This is the life of what some would call an entrepreneur. But...
First and foremost, I don't like to refer to myself as "an entrepreneur" and here's why:
Is it just me, or does it seem like people love to claim that they're "an entrepreneur". Now many of them truly are the definition of one, but I get the impression that for others, it has more to do with the modern perception of what an entrepreneur is:
A go-getter going places, carving out their own trail and playing on their own terms.
An individual in a world that bullies people into accepting their pre-conceived idea of "diversity".
Now, if I'm going to be called that?
I'll leave it for other people to call me that of their own free-will.
I think the idea of being an entrepreneur has this sex appeal because it's seen as the dream job- a life of glamour and financial risk that guarantees riches and fame like the ending of a Hollywood movie.
Personally? I regard myself as a business owner, before anything else. I love what I do. I love sitting down to begin on a new project. I love writing or editing my clients' work and giving their copy polish from the opening word to the closing paragraph. Hours pass by like highway road signs and little else matters to me when I submerge my conscious effort into another item of work.
But...having done this for 5 years now, I've become used to the on-going hardships of this gig as well. I'm sure any business owner or professional branching out for themselves can relate to these 5 things that stand out to me about adopting the life of somebody people call "an entrepreneur":
#1- Alone Time
I've found this especially challenging over the 5 years I've been in business. Sure, there's no office politics, chinese-whispiers or petty bullshit to deal with. I have nobody cracking the whip over me. But- I spend a lot of time on my own. Hours and hours solving my own problems and dealing with stuff that won't get tended to at all if I don't do it. Fact is, we're made for relationships with other people. Spending hours and hours inside? It catches up with you. Routinely spending such lengthy periods of time in your own world requires some getting used to, which moves me on to the second thing I've learned:
#2- The Art Of Self-Discipline
If you don't already have self-discipline in how you manage your time, you're going to learn about it pretty quickly. You have to train yourself. Because there come days where you wake up and no matter how much you enjoy what you do, you don't feel inspired to begin doing it. Or you get to the middle of the day and you get side-tracked. Or distractions come up and you have to keep yourself focused to stay on track with things. Otherwise the hours build up, the hours roll over into days and come the end of the week? You look back and realise just how many important targets you fell short of. If you don't stay on top of how you manage your time, it slips away from you quickly. You have to nail down how you manage your time: scheduling, organisation- not just how you organise your business, but how you organise life itself. Everything gets a renewed perspective through the filter of "Is this important or can I cut this out?" Over a long enough period, you can expect to trim a lot of fun time-wasters here...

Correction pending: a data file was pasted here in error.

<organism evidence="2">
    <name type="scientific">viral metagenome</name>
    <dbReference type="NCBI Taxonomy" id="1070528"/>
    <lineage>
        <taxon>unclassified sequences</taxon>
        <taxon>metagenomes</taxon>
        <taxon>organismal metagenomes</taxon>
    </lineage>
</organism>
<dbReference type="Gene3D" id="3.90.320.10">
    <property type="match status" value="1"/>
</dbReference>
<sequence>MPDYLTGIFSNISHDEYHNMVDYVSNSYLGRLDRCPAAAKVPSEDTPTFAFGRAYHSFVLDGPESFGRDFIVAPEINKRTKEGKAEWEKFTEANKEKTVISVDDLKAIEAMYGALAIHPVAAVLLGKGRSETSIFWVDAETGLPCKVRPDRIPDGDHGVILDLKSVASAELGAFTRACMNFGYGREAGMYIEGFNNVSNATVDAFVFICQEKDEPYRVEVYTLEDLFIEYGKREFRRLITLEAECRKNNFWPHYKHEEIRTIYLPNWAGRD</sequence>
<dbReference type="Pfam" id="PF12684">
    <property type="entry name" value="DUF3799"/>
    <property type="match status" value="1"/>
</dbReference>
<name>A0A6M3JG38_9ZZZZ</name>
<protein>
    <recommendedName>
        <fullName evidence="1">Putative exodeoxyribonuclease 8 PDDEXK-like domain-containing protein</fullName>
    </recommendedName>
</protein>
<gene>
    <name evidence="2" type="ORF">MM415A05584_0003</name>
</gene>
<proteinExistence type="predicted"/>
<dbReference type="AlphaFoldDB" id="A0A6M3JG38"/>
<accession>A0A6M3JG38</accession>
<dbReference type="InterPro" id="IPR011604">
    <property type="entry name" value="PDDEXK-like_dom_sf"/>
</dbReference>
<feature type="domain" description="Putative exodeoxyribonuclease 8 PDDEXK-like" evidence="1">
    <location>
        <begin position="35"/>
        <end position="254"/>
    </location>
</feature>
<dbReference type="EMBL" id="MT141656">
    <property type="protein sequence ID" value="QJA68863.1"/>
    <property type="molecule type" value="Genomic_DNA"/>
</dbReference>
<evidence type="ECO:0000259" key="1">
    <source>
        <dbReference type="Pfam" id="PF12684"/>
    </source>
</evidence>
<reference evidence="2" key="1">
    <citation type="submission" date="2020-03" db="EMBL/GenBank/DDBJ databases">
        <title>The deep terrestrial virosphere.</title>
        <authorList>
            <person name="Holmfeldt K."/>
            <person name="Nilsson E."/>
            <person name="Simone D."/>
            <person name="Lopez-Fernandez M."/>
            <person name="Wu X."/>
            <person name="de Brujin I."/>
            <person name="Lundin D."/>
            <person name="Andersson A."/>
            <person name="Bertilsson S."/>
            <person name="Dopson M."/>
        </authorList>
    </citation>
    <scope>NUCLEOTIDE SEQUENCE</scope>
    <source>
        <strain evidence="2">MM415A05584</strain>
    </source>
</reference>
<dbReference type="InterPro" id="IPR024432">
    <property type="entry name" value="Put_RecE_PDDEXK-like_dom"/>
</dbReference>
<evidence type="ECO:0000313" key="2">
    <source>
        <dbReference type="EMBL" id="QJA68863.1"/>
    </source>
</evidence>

#3- The Lack Of a Linear Path
Your progress doesn't take place on a straight, smooth plane like an escalator. No, there's ups and downs, periods in time where you feel like you were born to do this, then other periods where you question why you did this in the first place? You wonder if you're kidding yourself and everybody else but you regards you as a joke. Should you just pack it in and go work for somebody else? It's happened to me more than once. I dare say it happens to all of us who step out on our own. You see other people who've accomplished so much in such a short space of time (so it seems) and you feel like a poser by comparison. You feel as if you don't measure up. The temptation to spend too much time comparing your journey to that of others (instead of focusing on beating your own personal best) is something you've got to learn to get past.
#4- The Beauty Of Balance
When it comes to scheduling, you soon realise you can't just be in 'work mode' all the time. It's not what we were made for. What's the point in breaking past seven figures if you have no free time to spend or share your riches? Who cares about being the face on the cover of that magazine if it's a face barely recognised by your own family and friends anymore? Is financial health worth physical and spiritual poverty? Our careers are meant to serve us- not the other way round.
#5- You Are Not Alone
Sure, you'll spend a lot of solitary time doing what you do best. But the amount of online videos you find from entrepreneurs, covering the same points as these? They don't come about through pure coincidence. Spending hours and hours working solo can make you believe you're cut off from the rest of the world. But- it's not true. You have to stay in regular contact with the people close to you. You're not alone.
So for me, these 5 points are the ones that have stood out to me after 5 years as a business owner. And from the videos I've seen by other people, I know that what I feel sometimes and the adjustments I've had to make are not unique. But tell me- did I miss anything crucial? Is there more I could've added to these points?
Let me know, and share the story of your own journey so far...